Kazakhstan sees 2023 oil output up at over 90 mln tonnes - minister
By Mariya Gordeyeva and Tamara Vaal
NUR-SULTAN, May 23 (Reuters) - Kazakhstan expects to produce 90-93 million tonnes of oil next year, up from 87.5 million tonnes this year, depending on when expansion projects at the giant Tengiz field are completed as they may be slightly delayed, its energy minister said.
The Central Asian nation believes Western sanctions against Russia will have no effect on transhipment of Kazakh crude to Europe, Bolat Akchulakov told Reuters in an interview.
"The big question is the Tengiz Future Growth Project. There was COVID-19 (which delayed work), this year the situation is not optimal either, there are some issues such as supplies of materials," Akchulakov said in an interview.
The Chevron-led CVX.N venture developing Tengiz planned to complete one expansion project by March 2023 and the second one by November 2023, but Akchulakov said the $45 billion expansion could be delayed by a few months.
Field outages for planned maintenance are another factor affecting output and Akchulakov said that after this year's two-month maintenance at the giant Kashagan field that will start in June, no major outages were scheduled for 2023.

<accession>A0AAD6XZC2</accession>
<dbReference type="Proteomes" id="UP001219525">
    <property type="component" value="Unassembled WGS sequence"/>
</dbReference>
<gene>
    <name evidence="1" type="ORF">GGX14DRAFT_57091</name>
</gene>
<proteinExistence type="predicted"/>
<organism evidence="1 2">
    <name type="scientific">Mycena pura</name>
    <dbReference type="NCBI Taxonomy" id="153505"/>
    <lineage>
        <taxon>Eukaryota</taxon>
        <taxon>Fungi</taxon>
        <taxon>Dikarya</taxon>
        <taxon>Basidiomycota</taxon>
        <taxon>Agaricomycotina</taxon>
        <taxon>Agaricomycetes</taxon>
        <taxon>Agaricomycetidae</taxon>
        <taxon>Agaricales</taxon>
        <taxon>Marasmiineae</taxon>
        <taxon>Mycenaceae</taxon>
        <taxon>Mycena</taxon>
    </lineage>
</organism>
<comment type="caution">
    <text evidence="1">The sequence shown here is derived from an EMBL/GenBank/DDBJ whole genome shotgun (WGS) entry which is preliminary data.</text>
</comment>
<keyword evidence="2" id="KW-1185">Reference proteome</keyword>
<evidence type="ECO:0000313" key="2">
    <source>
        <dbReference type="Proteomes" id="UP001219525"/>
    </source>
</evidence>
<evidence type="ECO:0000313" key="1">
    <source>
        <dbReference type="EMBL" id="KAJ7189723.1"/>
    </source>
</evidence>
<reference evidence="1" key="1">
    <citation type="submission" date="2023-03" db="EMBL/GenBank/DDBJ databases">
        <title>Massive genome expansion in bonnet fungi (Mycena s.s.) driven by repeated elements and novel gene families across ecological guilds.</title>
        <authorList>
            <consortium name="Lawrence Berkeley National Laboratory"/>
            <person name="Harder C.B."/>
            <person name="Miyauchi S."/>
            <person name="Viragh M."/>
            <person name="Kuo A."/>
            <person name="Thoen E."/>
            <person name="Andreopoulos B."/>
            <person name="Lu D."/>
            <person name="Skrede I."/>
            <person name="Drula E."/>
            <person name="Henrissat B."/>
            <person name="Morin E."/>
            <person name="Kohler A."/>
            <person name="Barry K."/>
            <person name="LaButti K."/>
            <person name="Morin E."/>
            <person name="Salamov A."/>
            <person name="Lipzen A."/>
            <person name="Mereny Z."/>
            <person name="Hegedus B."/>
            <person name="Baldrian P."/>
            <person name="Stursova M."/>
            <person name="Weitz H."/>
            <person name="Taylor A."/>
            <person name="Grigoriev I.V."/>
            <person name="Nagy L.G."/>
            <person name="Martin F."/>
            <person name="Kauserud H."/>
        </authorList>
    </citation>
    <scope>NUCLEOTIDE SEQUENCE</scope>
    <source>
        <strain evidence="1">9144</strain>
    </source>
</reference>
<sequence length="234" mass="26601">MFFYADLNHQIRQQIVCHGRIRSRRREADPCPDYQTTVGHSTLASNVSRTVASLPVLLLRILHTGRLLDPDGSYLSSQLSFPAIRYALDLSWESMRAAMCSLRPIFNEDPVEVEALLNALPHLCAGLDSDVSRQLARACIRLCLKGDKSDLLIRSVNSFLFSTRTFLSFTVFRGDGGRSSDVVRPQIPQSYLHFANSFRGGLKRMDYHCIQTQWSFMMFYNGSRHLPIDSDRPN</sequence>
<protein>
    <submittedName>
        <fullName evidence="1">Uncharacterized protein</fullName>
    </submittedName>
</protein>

Kashagan investors - Kazakh state firm KazMunayGaz KMGZ.KZ , Shell SHEL.L , TotalEnergies TTEF.PA , Eni ENI.MI , ExxonMobil XOM.N , CNPC, and Inpex 1605.T - are due to agree on the concept of its next expansion phase, the minister said.
Kazakhstan was at risk of missing this year's 87.5 million tonne oil output target because of the brief shutdown of the Caspian Pipeline Consortium's Black Sea terminal due to storm damage - which was quickly mitigated.
About 80% of Kazakh oil exports are piped through the CPC, with additional volumes going through another Russian pipeline. Much smaller quantities are shipped to China.
"We have been told that (oil) transit is safe (from sanctions)," Akchulakov said. "The idea is that the CPC is an international project and it would be fair to exclude it from all sanctions."
However, the Nur-Sultan government is ready to increase shipments via alternative routes including swap deals with Iran once sanctions against Tehran are lifted. Kazakhstan can supply a few million tonnes of crude to Iran's Caspian ports in exchange for similar volumes in the Gulf.
At the same time, Kazakhstan is in talks to begin first oil shipments to Belarus, Russia's closest ally, which seeks to buy up to 1 million tonnes a year, Akchulakov said. Kazakhstan's southern neighbour Kyrgyzstan is looking to buy 2 million tonnes a year, he said.
Writing by Olzhas Auyezov; Editing by Emelia Sithole-Matarise
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